Planned charter school loses hoped-for site

John Adams now plans for 2016 opening, resumes location search

Posted 11/20/14

John Adams High School is going back to the drawing board in its search for a site. An effort to buy the former Denver Christian School campus in Highlands Ranch was not successful.

That almost certainly eliminates the hope the proposed school …

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Planned charter school loses hoped-for site

John Adams now plans for 2016 opening, resumes location search

Posted

John Adams High School is going back to the drawing board in its search for a site. An effort to buy the former Denver Christian School campus in Highlands Ranch was not successful.

That almost certainly eliminates the hope the proposed school could open in 2015, and moves the planned first day of classes back a year.

“Now that we don’t have Denver Christian School anymore, that puts us in the 2016 cycle,” board president Matthew Krol said. “We’re disappointed we can’t be opening in August of 2015 like we had hoped to be. We have so many people waiting.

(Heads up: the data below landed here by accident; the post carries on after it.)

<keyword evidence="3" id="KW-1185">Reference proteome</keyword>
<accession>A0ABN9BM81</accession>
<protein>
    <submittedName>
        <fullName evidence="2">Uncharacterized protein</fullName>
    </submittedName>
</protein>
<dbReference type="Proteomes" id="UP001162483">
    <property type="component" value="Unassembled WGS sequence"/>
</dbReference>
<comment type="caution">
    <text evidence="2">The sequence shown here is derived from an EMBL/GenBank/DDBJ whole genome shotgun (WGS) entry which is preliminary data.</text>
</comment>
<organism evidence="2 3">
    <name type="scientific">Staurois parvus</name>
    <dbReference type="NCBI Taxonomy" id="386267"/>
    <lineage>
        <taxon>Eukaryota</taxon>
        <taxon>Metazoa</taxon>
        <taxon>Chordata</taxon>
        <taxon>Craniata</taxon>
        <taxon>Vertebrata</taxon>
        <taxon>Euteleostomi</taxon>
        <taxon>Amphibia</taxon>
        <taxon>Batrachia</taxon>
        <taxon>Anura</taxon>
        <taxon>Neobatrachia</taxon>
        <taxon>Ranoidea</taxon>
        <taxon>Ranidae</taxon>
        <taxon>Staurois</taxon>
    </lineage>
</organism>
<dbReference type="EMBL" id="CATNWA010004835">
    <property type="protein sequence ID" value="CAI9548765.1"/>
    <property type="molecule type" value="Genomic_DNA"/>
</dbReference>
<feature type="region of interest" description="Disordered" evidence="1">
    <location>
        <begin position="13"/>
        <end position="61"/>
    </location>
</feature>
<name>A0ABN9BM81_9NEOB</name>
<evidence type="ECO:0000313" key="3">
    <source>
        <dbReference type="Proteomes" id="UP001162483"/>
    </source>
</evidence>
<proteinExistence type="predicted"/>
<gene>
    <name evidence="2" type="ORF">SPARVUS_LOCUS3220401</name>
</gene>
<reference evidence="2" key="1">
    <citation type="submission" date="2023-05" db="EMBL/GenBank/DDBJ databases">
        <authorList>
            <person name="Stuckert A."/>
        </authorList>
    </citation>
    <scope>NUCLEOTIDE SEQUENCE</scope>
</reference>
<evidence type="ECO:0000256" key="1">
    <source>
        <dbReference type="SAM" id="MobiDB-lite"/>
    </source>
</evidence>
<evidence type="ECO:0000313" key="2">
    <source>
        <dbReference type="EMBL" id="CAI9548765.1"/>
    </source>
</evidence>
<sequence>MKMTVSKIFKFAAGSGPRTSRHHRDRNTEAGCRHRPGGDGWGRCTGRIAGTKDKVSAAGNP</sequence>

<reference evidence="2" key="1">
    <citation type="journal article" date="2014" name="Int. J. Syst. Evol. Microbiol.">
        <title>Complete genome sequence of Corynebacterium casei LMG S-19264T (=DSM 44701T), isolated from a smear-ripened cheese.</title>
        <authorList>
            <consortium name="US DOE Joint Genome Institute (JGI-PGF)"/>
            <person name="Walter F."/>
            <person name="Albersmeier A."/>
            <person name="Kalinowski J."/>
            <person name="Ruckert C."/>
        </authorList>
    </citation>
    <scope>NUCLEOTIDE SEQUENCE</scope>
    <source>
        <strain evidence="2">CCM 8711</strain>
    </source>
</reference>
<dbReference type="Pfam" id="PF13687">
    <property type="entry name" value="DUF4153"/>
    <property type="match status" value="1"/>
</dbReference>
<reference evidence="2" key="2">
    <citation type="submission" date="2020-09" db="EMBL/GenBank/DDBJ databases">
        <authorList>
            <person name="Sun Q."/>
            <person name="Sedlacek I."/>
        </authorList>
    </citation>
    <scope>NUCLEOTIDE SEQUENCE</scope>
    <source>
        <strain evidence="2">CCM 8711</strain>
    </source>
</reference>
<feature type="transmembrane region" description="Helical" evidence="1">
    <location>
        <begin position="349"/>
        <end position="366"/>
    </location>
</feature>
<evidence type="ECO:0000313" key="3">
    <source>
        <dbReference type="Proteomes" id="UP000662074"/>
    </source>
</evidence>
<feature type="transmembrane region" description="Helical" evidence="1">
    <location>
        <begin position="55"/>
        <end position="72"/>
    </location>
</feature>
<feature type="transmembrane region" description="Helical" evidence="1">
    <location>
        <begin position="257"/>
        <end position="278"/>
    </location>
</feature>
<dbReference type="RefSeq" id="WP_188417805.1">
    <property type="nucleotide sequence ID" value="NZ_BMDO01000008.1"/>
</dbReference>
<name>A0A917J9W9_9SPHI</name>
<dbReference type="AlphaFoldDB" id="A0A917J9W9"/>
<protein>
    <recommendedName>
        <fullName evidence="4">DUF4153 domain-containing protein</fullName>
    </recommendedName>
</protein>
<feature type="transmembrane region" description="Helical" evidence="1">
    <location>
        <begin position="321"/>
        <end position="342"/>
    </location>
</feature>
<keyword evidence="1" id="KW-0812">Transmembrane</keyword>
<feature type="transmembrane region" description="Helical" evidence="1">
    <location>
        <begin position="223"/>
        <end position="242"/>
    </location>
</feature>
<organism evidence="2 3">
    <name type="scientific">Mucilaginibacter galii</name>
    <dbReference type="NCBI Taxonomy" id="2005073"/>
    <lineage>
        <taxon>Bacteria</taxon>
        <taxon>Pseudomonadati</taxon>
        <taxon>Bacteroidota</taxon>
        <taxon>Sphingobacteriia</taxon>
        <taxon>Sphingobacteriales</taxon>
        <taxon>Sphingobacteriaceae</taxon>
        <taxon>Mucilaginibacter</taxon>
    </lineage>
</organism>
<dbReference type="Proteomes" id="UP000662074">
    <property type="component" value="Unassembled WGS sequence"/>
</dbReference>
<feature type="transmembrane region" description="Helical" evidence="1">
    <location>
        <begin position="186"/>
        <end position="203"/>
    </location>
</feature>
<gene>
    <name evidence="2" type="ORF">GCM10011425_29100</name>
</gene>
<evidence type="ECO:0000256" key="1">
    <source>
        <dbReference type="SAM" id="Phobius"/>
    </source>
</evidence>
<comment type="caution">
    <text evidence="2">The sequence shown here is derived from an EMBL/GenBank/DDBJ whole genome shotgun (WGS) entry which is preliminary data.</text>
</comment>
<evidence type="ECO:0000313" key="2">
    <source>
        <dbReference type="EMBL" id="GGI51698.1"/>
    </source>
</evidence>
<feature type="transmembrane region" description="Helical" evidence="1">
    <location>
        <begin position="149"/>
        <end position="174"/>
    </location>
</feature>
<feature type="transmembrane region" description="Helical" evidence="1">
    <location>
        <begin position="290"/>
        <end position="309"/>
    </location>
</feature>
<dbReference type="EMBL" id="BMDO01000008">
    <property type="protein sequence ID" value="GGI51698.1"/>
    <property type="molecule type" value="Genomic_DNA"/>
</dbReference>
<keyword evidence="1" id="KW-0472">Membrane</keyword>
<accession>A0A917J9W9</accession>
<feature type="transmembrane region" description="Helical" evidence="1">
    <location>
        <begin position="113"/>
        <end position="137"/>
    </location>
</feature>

“But this now gives us time to get ready and prepared for 2016.”

The school so far has received about 1,700 intent-to-enroll forms.

The idea for a charter high school first was proposed by Jason Sanders, founder of the K-8 Ben Franklin Academy in Highlands Ranch. Only two of the Douglas County School District’s 12 charter schools offer high school classes, and Sanders felt the thousands of children who attend elementary charters needed a similar educational experience in high school.

John Adams’ emphasis would differ from that of DCSD’s traditional public high schools, with the aim of ensuring every student is accepted to at least one four-year college or university.

“Our goal is to take the education children are learning from different charter schools and have an overall rigorous curriculum that prepares them for college,” Krol said.

Sanders is the board’s vice president. Former DCSD board president and University of Colorado regent-elect John Carson also is on the board.

The charter high school likely will open with about 500 freshmen and sophomores, and eventually would accommodate a total of 1,500 students.

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